by Guy Haselmann, Director, Capital Markets Strategy, Scotiabank GBM
“I still don't know what I was waiting for
And my time was running wild
A million dead-end streets
And every time I thought I'd got it made
It seemed the taste was not so sweet
So I turned myself to face me
But I've never caught a glimpse
Of how the others must see the faker
I'm much too fast to take that test
– David Bowie
Hannibal Ad Portas
• Just as individual desires and opinions change during different stages of life, investors should adjust accordingly as markets, technologies, and the facts change. I am not a fan of robotically following passive investment strategies that blindly ignore shifting paradigms. Investor behavior changed in the aftermath of the 2008 financial crisis in response to the extraordinary and experimental policy responses.
• There is plenty of evidence to suggest that investors, generally speaking, properly reacted to the aggressive policy actions by chasing yield and seeking greater risk. Yet, if this statement is essentially true, then why does ‘consensus thinking’ expect a conventional outcome from the extraction of unconventional monetary policy?
• Higher volatility in 2016 is a symptom of the Fed’s recent shift in policy. This shift is problematically also occurring when various global political events, and various economic and markets challenges have become more prevalent. Hence, volatility should stay elevated for a while.
• Higher volatility forces portfolios to reduce exposures to riskier, more volatile, and less liquid assets.
• Great financial challenges are ahead. Developed economies are aging quickly and their corporations and economies have never been more indebted. In aggregate, and more importantly as a percentage of GDP, the world has never been more indebted. In addition, massive US unfunded entitlement liabilities (Medicare, Medicaid, and Social Security) of around $70 trillion are quickly approaching.
• These facts are preceded by central bank actions that have effectively depleted the collective policy toolbox by pushing rates to zero (or to negative levels) and by buying $17 trillion of financial assets. The Fed might be attempting to regain some fire power by lifting rates off of ‘Zero’. Nonetheless, real solutions to these headwinds will ultimately, and most likely, have to come from political actions.
• Unfortunately, political compromise seems to be far away, so markets are reacting accordingly. Elections loom and ideologies are diverging. While the US elections are on everyone’s mind, it is too early to know what candidates will be finalists and what it will mean for markets.
• In the meantime, as I wrote earlier last week, long-dated Treasuries remain an attractive asset class.
• “It’s hard enough to keep formation amid this fallout saturation” – David Bowie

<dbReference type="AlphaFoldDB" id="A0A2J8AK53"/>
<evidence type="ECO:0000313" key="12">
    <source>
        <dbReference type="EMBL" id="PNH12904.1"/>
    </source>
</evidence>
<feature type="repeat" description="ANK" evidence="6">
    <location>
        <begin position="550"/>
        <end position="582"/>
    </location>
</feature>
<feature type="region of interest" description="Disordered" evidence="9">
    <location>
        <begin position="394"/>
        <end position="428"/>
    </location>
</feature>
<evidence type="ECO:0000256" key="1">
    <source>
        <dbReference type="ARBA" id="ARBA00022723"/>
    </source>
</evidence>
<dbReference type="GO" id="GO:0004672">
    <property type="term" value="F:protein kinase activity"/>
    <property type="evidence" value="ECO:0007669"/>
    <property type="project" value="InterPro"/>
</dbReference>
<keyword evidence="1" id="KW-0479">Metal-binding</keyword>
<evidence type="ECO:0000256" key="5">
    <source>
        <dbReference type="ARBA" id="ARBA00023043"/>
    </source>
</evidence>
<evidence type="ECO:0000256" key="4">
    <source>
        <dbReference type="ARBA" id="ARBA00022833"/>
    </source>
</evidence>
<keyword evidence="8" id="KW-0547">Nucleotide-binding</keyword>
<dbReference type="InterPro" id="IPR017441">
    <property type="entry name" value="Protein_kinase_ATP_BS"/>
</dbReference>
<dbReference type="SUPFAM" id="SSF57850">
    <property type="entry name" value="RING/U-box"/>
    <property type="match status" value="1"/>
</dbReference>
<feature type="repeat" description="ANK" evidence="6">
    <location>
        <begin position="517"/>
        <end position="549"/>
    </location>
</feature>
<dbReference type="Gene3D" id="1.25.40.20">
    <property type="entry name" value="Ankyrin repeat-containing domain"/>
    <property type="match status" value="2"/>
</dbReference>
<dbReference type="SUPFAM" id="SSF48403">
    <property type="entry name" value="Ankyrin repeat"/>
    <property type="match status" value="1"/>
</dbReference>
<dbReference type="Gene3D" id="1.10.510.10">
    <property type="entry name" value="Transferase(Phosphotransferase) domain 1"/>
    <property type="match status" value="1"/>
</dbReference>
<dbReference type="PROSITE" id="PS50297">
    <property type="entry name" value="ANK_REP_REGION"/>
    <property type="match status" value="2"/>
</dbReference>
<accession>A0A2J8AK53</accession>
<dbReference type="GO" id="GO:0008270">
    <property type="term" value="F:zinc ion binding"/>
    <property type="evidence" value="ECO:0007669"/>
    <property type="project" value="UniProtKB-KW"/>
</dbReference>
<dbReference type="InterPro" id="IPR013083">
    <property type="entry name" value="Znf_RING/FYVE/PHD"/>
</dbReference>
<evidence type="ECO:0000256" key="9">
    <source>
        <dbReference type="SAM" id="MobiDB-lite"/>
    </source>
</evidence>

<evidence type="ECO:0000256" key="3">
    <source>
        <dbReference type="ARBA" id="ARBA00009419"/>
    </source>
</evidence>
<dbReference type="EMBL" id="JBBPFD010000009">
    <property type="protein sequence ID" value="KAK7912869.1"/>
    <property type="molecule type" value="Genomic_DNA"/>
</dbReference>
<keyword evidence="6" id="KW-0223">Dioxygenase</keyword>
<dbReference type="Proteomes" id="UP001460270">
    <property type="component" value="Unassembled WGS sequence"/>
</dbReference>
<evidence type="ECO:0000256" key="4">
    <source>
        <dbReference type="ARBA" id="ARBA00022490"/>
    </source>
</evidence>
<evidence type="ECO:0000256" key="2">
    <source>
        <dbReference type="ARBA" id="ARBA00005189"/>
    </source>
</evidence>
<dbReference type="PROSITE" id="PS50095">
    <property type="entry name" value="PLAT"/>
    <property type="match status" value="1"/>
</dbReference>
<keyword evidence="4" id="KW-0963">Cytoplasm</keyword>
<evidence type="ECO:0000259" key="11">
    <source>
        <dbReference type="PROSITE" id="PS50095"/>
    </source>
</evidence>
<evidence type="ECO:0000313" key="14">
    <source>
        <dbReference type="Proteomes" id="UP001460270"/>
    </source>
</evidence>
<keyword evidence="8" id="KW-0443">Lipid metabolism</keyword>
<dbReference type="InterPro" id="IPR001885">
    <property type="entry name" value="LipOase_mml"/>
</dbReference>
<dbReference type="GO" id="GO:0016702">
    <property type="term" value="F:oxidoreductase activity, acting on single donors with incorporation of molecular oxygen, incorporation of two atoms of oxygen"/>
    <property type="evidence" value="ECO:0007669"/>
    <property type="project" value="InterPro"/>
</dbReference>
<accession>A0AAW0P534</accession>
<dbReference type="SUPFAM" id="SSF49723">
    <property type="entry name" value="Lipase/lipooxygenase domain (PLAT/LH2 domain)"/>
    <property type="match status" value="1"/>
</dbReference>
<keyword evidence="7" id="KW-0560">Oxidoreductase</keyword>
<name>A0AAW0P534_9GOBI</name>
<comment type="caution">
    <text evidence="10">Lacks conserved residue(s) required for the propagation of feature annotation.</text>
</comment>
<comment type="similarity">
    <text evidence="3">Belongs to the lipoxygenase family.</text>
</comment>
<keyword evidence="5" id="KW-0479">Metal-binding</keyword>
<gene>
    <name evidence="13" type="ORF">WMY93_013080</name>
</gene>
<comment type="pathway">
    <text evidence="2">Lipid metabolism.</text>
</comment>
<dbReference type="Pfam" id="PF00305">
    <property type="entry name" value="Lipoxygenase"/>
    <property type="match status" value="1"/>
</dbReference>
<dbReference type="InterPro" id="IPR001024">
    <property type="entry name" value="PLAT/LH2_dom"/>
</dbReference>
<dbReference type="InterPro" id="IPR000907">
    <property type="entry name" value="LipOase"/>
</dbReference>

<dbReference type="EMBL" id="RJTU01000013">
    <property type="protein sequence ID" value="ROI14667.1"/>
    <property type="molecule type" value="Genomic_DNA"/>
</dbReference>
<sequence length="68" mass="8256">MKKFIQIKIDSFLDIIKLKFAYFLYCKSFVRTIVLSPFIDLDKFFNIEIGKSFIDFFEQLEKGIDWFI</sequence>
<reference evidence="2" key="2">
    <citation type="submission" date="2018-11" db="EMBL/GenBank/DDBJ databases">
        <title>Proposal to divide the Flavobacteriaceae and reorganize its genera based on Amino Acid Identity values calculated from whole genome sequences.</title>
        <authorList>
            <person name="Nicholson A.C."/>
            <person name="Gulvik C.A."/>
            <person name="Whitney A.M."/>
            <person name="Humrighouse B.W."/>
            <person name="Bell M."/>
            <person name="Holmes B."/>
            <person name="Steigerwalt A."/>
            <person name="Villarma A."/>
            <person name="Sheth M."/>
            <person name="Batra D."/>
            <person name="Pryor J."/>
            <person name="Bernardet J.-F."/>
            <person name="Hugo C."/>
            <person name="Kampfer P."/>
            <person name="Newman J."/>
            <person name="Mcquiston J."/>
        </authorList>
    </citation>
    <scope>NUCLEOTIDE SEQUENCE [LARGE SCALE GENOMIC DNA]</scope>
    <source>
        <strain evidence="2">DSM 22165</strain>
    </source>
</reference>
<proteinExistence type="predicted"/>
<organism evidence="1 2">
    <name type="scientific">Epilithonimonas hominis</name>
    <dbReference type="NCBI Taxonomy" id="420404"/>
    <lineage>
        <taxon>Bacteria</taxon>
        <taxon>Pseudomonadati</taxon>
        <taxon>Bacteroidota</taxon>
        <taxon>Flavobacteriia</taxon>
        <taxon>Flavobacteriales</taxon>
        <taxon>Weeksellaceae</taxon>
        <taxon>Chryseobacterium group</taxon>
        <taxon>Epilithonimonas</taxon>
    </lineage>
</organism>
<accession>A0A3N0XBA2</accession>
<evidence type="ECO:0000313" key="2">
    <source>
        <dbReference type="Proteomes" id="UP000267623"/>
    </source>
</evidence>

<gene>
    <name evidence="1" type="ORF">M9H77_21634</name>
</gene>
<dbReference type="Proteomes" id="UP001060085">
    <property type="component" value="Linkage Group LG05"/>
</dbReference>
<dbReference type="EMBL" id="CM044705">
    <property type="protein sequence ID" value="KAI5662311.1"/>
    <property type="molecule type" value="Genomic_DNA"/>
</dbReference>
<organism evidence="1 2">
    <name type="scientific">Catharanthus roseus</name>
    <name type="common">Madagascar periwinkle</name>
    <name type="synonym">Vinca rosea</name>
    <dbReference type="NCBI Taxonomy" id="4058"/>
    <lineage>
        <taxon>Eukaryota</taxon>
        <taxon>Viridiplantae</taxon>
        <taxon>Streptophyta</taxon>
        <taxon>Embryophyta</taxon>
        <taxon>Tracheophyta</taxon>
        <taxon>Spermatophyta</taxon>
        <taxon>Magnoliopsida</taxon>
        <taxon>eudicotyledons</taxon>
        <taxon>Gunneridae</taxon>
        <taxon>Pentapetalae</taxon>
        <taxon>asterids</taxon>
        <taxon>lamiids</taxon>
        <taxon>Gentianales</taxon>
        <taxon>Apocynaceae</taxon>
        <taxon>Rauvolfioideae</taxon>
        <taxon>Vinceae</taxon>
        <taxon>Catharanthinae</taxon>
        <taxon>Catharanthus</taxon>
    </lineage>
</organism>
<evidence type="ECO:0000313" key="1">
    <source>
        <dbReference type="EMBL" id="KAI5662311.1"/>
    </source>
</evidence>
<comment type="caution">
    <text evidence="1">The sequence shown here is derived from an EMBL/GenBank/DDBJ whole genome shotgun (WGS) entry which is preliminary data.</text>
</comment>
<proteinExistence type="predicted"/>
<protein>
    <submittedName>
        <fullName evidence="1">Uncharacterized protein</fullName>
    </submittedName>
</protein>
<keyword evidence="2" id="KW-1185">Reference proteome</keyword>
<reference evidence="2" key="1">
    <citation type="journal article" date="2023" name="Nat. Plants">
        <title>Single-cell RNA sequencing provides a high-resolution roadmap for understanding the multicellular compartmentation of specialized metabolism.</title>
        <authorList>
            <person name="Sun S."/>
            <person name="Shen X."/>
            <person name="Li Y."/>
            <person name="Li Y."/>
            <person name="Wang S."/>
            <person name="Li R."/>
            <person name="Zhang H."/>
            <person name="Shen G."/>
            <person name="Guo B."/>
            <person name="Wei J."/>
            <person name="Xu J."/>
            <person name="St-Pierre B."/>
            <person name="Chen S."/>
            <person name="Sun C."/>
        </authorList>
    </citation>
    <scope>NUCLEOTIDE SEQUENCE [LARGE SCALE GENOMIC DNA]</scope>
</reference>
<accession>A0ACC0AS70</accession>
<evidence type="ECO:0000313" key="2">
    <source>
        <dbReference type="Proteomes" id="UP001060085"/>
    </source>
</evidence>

Note: The Appendix will be a waste of time for many people. It is merely a non-comprehensive list of a few influential economic and political philosophers with a mention of a few of their contributions. In a world of shifting and developing ideologies, I thought I would revisit where some important economic concepts originated. I do this to try to renew some old ideas – which some of you may use to take a deeper dive into the work of these bright and pioneering individuals.
Alterum Ictum Faciam
It is fascinating to observe the evolution of political economic thought and how it has shaped ideology and decision making over the years. Various schools of economic philosophy, no doubt, reflected characteristics of their era. Maybe compromising solutions can be revealed by remembering and collectively incorporating their work; therefore, I include this section for fun. After all most share a common underlying assumption, whereby people act purposefully to maximize their satisfactions, given their limited time, information, and resources.
• Adam Smith (1723-1790) with his 1776 book The Wealth of Nations is considered the father of modern economics. He attempted to describe the factors behind what builds nations’ wealth, touching upon the topics of labor, productivity, and free markets (the “invisible hand”). His arguments for free trade, market competition, and the morality of private enterprise remain as influential today as it was when written over 200 years ago.
• Robert Malthus (1766-1843) was a scholar in the fields of political economy and demography. He thought that the dangers of population growth precluded progress toward a utopian society, because he believed that sooner or later the population will be checked by famine or disease.
• Jeremy Bentham (1748-1832), a British economist, is associated today with the doctrine of utilitarianism. He believed that the best moral action is the one that maximizes utility or well-being of the greatest number of people. He defined utility as the aggregate pleasure after deducting suffering of all involved in any action. He was strongly in favor of extending individual legal rights.